Protein ubiquitination is an essential posttranslational modification that is implicated in many biological processes (14
). Ubiquitin is a small protein composed of 76 amino acids. It contains 7 lysine residues (K6, K11, K27, K29, K33, K48, and K63). Multiple ubiquitin monomers can become covalently linked, and polyubiquitin molecules linked through the lysine 48 residue (K48) are known to modulate protein degradation. In contrast, polyubiquitin molecules linked through the lysine 63 (K63) residue do not induce degradation but influence protein localization, protein-protein interaction, protein functional activation, and other activities (14
). The addition of ubiquitin to or the removal of ubiquitin from protein substrates can reversibly and dynamically change protein functions, and these reactions are executed by ubiquitin ligases and deubiquitinases (44
). Accordingly, the ubiquitination process is mediated by the serial actions of E1 ubiquitin-activating enzyme, E2 ubiquitin-conjugating enzyme, and E3 ubiquitin ligase (14
), and deubiquitination is through deubiquitining enzymes (DUBs) that directly remove ubiquitin molecules from their substrates (32
). Based on sequence analyses, approximately 90 DUB genes have been identified in the human genome. These DUBs are divided into 5 subclasses according to their protein sequences: the ubiquitin C-terminal hydrolases (UCHs), ubiquitin-specific proteases (USPs), Machado-Joseph disease protein domain proteases (MJDs), ovarian tumor proteases (OTUs), and JAMM motif proteases (32
). The specificities and actions of these various deubiquitinases remain to be fully characterized.
In mammals, NF-κB signaling plays key roles in inflammation, cell proliferation, and apoptosis (36
). Like phosphorylation, ubiquitination is an important posttranslational modification that can regulate NF-κB activity (43
). For example, the ubiquitination of a regulatory subunit in the IKK complex, IKKγ which is also known as NEMO, has a central role in signal transduction. It has been shown that K63-linked linear conjugation of ubiquitin to IKKγ positively regulates NF-κB signaling (47
). In addition, the ubiquitination of tumor necrosis factor receptor-associated factors (TRAFs) is also important for IKK activation. TRAF6 is an E3 ubiquitin ligase, and it performs self-ubiquitination through K63-linked chains upon cellular activation through Toll-like receptors (TLRs) and cytokine receptors (8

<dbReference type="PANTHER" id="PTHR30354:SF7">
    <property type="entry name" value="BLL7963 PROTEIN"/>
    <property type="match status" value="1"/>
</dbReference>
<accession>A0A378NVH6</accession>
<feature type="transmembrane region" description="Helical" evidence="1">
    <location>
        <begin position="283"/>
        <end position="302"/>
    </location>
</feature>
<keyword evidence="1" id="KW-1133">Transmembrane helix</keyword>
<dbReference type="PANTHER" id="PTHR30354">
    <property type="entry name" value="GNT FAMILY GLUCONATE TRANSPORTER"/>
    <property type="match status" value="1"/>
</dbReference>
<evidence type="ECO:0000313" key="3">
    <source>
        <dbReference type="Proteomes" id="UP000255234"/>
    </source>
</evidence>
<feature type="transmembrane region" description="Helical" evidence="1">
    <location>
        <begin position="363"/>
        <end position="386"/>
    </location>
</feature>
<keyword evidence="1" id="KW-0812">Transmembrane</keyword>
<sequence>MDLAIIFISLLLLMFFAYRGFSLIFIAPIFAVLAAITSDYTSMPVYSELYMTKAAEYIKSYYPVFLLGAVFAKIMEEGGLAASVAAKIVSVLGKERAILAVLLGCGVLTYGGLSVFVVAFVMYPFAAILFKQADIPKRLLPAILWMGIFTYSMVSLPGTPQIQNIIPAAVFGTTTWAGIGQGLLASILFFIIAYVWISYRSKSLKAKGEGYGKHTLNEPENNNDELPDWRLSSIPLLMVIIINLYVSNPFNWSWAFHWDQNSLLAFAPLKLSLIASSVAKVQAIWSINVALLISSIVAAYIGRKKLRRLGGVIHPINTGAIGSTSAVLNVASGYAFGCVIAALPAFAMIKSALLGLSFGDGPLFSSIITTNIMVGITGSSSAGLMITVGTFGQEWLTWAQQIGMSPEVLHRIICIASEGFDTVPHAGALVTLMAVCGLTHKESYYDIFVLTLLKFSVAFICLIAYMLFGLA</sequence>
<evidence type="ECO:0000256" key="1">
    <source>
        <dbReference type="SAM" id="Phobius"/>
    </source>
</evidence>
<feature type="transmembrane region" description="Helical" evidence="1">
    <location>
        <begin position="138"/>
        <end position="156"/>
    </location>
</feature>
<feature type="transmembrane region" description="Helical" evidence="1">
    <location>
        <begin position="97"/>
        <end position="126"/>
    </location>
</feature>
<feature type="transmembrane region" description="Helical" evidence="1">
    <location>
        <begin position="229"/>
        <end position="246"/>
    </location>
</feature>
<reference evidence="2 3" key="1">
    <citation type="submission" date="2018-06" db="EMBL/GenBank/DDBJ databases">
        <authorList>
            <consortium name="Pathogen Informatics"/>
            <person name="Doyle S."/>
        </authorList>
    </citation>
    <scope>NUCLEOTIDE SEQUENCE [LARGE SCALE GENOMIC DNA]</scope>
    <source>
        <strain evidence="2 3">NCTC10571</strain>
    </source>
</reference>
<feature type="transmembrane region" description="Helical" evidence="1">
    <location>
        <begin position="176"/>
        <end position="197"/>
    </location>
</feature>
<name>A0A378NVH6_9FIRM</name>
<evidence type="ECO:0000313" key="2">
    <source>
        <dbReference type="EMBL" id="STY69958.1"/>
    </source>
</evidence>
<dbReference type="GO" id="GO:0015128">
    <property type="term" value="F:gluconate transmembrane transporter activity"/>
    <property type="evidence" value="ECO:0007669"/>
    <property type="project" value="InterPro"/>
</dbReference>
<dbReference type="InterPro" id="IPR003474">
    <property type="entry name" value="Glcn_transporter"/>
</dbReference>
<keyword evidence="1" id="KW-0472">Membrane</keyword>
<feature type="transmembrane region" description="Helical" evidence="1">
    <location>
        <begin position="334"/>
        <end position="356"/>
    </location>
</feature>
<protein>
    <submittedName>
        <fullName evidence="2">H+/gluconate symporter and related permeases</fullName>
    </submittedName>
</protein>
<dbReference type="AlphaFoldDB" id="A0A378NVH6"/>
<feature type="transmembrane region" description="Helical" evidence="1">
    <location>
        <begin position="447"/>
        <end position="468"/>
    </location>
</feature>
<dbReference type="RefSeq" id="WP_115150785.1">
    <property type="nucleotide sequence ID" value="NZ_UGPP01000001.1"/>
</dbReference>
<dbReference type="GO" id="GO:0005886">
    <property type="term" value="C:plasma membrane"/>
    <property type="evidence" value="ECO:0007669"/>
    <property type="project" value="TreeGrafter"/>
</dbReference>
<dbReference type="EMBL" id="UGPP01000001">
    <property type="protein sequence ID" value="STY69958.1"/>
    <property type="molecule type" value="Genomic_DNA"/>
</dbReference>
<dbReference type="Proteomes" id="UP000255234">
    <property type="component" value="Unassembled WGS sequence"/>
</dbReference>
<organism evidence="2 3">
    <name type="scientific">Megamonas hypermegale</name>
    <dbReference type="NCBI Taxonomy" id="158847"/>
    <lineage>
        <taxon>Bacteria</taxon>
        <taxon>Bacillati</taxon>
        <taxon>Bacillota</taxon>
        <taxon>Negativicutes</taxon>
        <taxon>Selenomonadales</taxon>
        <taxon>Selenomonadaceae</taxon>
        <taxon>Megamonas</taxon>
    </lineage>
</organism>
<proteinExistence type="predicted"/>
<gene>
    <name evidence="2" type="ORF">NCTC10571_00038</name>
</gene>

). Moreover, in the canonical NF-κB pathway, IκBα, which sequesters NF-κB proteins in the cytoplasm in an inactive state, is conjugated with K48-linked polyubiquitin chains and is proteasomally degraded when cells are stimulated to activate NF-κB (4
). Similarly, cellular activation induces the ubiquitination and proteosomal processing of NF-κB2 p100 to p52, allowing NF-κB RelB/p52 dimers to translocate into the nucleus.
The role of DUBs in the NF-κB pathway has also been studied. For example, the familial cylindromatosis tumor suppressor CYLD is one of the DUBs that have been found to suppress NF-κB activity. CYLD has been shown to bind IKKγ and to reduce the ubiquitination of TRAF2, TRAF6, and IKKγ (3
). A20 is a second well-studied DUB that negatively regulates NF-κB activation by reducing the ubiquitination of TRAF2, TRAF6, and RIP1 (17
). A20 has dual activities in ubiquitination and deubiquitination. Hence, A20 with TAX1BP1 as a cofactor promotes the cleavage of K63-linked polyubiquitin chains on RIP1, and A20 with E3 ligase Itch can conjugate K48-linked chains on RIP for proteosomal degradation (39
). Recently, it was also found that A20 can inhibit the ubiquitination of TRAF2 and TRAF6 by dissociating complexes composed of TRAFs and E2 ubiquitin-conjugating enzymes (41
Infection by human T cell leukemia virus type 1 (HTLV-1) causes a fatal hematopoietic malignancy, adult T cell leukemia (ATL) (29
), and one of its key regulatory proteins, Tax, plays important roles in viral pathogenesis (2
). Tax (29
) can potently activate NF-κB through both the canonical and noncanonical pathways (15
). Tax was recently found to inhibit A20 function by disrupting its interaction with TAX1BP1 and Itch (39
). Currently, how other DUBs may contribute to Tax-induced NF-κB signaling has not been studied. Here, we report on the characterization of USP20 for its regulation of Tax- and TRAF6-mediated activation of NF-κB.